1. This is an appeal against an order of remand. A preliminary objection is taken by the learned vakil for the respondents that no appeal lies as the order of remand was not made on account of the reversal of the Subordinate Judge's finding on a preliminary point. As will be seen from the statement of facts lower down, the question in the case on which the Courts below have differed is whether the trial of the suit (as between plaintiffs and the contesting defendants 4 to 9) is barred by the events in an earlier suit. Following the Full Bench decision in Raman Nayar v. Krishnan, Nambudripad (ILR 1933) M 900 : 43 MLJ 547 we think this is a preliminary point and overrule the objection.
2. The facts are as follows : The defendants 1 to 3 were the owners of three sets of properties A, B and C. For convenience I will refer to the first two as property A-B. They created over all the three a first mortgage in favour of the 4th defendant (17--5--02) and a second mortgage in favour of plaintiff (22--5--02). The first mortgagee purchased the property A-B in execution of a Small Cause decree on 9th November, 1905, subject to the two mortgages. He then filed a suit (O.S. No. 42 of 1915) to recover the balance (after giving credit to a certain amount by reason of his purchase) by sale of property C. In that suit the second mortgagee was impleaded. The array of parties in both the suits is as follows:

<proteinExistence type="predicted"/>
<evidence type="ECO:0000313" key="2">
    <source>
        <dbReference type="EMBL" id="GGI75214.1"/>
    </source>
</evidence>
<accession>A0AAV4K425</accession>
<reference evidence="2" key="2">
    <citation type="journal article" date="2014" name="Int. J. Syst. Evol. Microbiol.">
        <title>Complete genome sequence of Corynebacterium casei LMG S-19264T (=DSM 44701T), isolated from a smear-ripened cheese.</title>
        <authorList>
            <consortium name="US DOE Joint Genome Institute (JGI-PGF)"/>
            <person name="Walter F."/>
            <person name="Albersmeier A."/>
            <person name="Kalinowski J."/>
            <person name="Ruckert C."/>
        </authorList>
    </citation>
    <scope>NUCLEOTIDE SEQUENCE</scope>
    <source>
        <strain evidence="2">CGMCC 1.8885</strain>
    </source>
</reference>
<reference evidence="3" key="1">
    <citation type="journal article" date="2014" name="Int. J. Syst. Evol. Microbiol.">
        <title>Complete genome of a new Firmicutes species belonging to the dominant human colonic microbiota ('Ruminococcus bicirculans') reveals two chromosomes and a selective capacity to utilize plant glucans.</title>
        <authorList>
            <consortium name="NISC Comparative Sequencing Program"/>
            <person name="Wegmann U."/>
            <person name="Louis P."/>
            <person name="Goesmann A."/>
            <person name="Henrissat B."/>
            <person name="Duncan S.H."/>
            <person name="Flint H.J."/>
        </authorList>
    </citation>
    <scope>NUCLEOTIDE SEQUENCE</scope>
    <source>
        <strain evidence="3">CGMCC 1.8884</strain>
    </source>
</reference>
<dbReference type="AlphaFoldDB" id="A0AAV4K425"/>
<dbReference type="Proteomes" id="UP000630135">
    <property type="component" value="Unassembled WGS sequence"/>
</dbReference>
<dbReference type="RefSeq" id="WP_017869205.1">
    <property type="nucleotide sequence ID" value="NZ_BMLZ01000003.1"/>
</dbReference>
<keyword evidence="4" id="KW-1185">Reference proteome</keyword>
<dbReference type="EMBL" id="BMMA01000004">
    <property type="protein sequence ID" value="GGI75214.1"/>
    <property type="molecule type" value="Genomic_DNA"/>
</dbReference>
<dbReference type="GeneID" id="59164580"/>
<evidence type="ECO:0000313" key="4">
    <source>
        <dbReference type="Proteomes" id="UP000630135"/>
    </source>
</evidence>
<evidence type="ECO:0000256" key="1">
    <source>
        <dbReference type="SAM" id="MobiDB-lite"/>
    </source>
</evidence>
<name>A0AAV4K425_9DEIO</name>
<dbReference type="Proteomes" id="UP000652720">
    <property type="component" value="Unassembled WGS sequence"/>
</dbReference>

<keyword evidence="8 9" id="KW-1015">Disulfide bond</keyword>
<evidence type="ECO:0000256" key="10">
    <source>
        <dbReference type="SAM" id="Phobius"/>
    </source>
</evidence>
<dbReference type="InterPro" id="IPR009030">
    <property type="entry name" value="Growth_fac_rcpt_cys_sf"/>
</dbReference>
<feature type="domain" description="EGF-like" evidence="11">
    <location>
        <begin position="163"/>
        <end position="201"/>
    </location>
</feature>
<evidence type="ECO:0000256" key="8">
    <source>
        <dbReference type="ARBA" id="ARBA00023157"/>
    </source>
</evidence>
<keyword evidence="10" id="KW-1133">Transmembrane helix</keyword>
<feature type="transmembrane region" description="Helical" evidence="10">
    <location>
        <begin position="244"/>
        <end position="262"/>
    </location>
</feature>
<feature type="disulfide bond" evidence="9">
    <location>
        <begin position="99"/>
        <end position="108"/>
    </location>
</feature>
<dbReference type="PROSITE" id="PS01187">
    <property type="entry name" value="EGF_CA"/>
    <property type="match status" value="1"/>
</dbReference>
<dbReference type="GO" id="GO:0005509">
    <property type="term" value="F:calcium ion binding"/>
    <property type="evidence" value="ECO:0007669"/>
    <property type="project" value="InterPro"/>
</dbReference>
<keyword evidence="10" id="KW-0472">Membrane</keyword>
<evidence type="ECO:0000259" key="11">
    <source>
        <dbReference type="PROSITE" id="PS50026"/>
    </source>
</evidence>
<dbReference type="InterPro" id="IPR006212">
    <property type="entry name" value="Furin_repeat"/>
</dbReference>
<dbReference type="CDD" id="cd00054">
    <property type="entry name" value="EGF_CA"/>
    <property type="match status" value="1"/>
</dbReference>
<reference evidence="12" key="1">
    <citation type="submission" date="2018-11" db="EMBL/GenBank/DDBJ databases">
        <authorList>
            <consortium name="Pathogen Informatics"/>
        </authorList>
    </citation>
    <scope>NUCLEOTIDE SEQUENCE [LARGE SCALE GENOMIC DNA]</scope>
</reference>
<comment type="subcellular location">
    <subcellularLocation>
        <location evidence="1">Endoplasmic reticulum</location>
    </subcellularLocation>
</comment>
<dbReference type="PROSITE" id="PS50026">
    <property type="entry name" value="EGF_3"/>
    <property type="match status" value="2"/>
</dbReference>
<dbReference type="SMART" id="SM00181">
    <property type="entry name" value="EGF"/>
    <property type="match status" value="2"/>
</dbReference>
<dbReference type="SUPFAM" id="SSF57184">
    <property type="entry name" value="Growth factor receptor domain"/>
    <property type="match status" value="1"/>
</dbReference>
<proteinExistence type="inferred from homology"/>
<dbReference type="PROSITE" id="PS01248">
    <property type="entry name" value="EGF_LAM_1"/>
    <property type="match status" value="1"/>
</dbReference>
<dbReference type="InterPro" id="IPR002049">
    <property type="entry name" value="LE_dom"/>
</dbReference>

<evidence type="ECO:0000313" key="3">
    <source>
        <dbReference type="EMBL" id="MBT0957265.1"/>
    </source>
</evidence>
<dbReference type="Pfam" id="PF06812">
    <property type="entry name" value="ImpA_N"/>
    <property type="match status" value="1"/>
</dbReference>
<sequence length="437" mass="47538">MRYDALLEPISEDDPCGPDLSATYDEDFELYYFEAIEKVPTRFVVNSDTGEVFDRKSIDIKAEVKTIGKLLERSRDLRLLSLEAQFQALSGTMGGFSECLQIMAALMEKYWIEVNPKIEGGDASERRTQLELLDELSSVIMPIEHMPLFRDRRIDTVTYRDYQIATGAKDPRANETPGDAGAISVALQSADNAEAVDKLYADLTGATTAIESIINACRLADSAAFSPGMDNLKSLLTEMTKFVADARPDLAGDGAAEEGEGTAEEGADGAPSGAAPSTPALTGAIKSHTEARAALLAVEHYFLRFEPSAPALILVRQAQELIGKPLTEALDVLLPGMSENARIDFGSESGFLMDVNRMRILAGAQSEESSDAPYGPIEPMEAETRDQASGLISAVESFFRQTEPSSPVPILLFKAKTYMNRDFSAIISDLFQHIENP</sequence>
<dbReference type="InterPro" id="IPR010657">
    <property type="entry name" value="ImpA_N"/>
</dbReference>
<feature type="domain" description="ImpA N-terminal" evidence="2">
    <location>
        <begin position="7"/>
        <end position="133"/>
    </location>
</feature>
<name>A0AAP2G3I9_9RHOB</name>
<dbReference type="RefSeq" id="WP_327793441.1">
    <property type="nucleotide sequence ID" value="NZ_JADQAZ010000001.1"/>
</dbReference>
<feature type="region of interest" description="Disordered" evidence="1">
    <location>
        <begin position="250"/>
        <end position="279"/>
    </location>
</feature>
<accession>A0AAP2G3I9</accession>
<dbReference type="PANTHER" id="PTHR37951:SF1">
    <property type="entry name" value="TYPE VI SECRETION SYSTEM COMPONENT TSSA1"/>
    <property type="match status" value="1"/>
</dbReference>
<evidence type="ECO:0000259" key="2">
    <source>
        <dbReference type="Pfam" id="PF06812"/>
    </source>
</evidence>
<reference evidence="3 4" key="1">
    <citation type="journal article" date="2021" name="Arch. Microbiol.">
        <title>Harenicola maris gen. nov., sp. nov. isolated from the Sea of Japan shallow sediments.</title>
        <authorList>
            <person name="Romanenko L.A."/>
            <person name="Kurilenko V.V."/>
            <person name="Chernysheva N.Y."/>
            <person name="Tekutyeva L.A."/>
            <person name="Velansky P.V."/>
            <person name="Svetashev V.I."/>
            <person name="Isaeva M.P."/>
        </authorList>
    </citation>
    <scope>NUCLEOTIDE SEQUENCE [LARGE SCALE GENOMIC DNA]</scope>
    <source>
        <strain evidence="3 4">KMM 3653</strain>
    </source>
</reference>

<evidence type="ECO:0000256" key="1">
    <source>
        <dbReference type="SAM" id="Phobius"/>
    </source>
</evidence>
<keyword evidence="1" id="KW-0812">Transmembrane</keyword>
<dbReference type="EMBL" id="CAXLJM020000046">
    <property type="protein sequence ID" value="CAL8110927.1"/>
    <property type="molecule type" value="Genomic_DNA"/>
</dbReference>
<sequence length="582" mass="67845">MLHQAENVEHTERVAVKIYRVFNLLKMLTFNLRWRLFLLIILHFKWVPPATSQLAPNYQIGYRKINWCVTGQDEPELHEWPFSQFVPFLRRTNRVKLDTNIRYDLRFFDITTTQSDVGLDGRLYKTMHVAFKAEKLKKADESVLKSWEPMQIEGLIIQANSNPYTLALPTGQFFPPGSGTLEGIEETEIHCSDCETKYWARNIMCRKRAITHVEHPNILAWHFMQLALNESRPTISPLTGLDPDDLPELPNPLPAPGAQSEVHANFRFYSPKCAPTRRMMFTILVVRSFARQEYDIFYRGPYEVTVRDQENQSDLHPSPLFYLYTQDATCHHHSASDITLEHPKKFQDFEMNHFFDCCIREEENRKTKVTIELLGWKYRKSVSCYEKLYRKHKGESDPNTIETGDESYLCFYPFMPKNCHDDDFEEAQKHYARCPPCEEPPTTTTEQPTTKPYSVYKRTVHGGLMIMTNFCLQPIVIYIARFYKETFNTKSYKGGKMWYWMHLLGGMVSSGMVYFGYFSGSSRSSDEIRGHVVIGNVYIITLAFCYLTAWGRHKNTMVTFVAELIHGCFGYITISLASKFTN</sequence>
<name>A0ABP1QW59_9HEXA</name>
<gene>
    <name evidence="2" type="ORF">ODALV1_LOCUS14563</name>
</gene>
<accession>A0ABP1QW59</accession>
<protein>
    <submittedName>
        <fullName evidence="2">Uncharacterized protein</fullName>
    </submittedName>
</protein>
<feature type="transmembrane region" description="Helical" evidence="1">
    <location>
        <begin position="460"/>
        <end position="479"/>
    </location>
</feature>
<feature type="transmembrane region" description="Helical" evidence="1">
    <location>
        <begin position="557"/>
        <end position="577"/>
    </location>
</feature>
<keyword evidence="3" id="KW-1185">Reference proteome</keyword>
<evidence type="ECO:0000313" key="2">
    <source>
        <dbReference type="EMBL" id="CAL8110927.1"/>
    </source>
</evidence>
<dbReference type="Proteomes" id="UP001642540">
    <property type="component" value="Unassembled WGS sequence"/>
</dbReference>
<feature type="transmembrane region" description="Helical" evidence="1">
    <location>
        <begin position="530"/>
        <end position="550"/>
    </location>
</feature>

O.S. No. 42 of 1915. Present Suit O.S. No. 119 of 1920. 1st mortgagee--Plff. 4th defendant.Mortgagor--Defts. 1 to 3. 1 to 3 defendants.2nd mortgagee--Deft. 4. Plaintiff--5 to 8 | Purchasers from defts. | 1st mortgagee | of property | A & B.9th deft. Do. C.
3. It will be convenient to pause here and to consider the effect of the purchase by the first mortgagee in execution of the Small Cause decree. As between him and the mortgagor, a proportionate part of the mortgage debt was wiped out, the mortgage becoming split up, as it were, and the mortgagee has to recover the balance from the mortgagor from the remaining property C and he has the right to retain property A-B as absolute owner. This was decided in Bisheshur Dial v. Ram Sarup ILR (1900) A 284 followed in the Full Bench decision in Appeal from O.S. No. 42 of 1915 itself (A.S. No. 190 of 1917).
4. But, as between the 1st mortgagee and the 2nd mortgagee the result is not the same. The purchase by the former of property A-B does not enable him to retain it as full owner as against the latter and throw the burden of the balance of the debt on property C after deducting only the proportionate part of the debt. The 1st mortgagee can insist on the 2nd mortgagee redeeming the former and, in default of redemption, the property will be sold free of both mortgages. The whole proceeds of the sale will then be credited towards the 1st mortgagee. Thus, it is obvious that the 1st mortgagee cannot retain possession of the property A-B unless he gives credit to the whole value of the property towards his mortgage and is willing to proceed against property C for only the balance after deducting the whole value. This is exactly what the 1st mortgagee did in his former suit (O.S. No. 42 of 1915). Strictly a suit against property C only is not maintainable [Surjiram Marwari v. Barhamdeo Persad (1905) CriLJ 337]. But by the offer to credit the whole value of property A-B, it was in substance a suit against all.